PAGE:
Linerless pressure-sensitive labels enable the release liner to be eliminated. Either a release coating is applied to the label facestock itself, which prevents the adhesive on the underside from sticking to the label below, or the original clear filmic liner is transferred over the printed face stock to both protect the print and reposition the silicone release coating to the outside of the printed face. The original waste liner is now part of the applied label, so eliminating waste collection and disposal at the end user.
Eliminating or using the release liner in a more sustainable format means that savings can be made in face material costs, since a degree of stiffness is no longer required to peel from a liner. In addition, the number of labels on a roll increases dramatically - which means fewer roll changes - no matrix waste needs to be disposed of as there is no peel gap between labels, and there is a significant reduction in waste.
There are obviously distinct advantages to going linerless. Linerless labels contribute to environmental sustainability, increase production capacity, reduce applicator downtime, decrease inventory space and enable the label user to cut out the stages of liner waste collection and disposal. That can be quite substantial for them.
Linerless pressure-sensitive labels are not new of course. They first came to the fore in the early 1980s, when Waddingtons in the United Kingdom developed a technology and coating system called Monoweb to produce linerless labels which found application in companies like Heinz. They were used with a specially designed applicator system that die-cut and applied the label in one pass.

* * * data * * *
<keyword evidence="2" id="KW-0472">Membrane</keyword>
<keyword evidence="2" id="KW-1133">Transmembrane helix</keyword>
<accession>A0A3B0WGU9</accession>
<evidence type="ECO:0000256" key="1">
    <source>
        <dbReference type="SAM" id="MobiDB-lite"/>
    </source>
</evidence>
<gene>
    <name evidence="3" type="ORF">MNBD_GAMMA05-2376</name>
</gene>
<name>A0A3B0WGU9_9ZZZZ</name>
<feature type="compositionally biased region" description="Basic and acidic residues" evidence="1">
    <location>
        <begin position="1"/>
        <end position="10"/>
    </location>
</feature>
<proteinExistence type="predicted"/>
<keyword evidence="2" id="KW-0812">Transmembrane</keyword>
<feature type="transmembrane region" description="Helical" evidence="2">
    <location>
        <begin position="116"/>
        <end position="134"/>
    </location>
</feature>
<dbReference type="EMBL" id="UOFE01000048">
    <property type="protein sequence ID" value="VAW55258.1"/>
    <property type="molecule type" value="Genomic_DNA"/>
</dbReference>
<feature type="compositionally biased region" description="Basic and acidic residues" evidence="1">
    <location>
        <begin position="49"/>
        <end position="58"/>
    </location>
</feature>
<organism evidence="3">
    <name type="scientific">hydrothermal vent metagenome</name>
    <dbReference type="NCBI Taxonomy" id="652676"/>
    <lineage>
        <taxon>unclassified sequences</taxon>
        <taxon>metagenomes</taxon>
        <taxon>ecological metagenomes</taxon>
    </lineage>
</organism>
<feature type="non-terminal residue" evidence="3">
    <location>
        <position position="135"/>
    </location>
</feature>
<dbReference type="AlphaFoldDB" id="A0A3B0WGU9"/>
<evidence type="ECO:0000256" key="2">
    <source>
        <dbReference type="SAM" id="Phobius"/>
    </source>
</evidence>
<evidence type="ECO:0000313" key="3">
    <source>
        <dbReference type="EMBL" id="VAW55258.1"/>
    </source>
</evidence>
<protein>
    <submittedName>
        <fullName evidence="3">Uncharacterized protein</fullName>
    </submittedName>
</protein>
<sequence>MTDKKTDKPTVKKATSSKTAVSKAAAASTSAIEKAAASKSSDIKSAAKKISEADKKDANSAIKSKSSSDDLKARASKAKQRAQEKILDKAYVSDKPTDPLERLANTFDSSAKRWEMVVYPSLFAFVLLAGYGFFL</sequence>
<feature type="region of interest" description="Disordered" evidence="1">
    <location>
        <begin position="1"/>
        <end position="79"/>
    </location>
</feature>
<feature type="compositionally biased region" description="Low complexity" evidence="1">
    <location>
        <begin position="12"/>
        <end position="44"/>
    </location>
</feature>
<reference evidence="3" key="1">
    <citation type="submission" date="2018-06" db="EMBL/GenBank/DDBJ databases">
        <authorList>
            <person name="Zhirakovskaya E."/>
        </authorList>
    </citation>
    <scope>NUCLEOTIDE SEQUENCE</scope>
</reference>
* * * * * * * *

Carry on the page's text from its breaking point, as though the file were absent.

Today, linerless labels are most commonly found in the form of pressure-sensitive labels for the blank label industry, as well thermal labels used in print and apply weigh-price label dispensers and applicators. They are also popular in market sectors such as food and logistics, but have been slower to make a significant impact in the wider label markets.
That situation is now beginning to change as more countries start to tax liner waste as packaging material rather than industrial process waste, and it is becoming more complicated to dispose of.
A number of companies offer proprietary linerless technology and applicator systems for both primary and secondary product decoration.
These companies include Catchpoint, Ravenwood Packaging, ETI Converting, ILTI and Ritrama CORE, which will all be discussed later.
MANUFACTURE OF LINERLESS PRESSURE-SENSITIVE LABELS
There are two conversion methods used today for linerless labels, and these are described below:
The silicone coating method. The manufacture of linerless labels starts with a converter either printing the desired images on to the face of a web of paper or film material, or by coating a direct thermal material. When printed by the converter this is undertaken in the normal way on a label press by flexography, litho or any other process, and no special printing equipment or technology is required.
A silicone face coating is then applied to the face of the pre-printed web of labels and then a pressure-sensitive adhesive is coated on the reverse of the web, with the label web re-wound on itself. The silicone face coating prevents the adhesive sticking to the facestock when it is wound up. The linerless labels resemble a large roll of printed sticky tape. This can be seen in Figure 7.1.
Figure 7.1 - Linerless labels can be regarded rather like a large roll of adhesive tape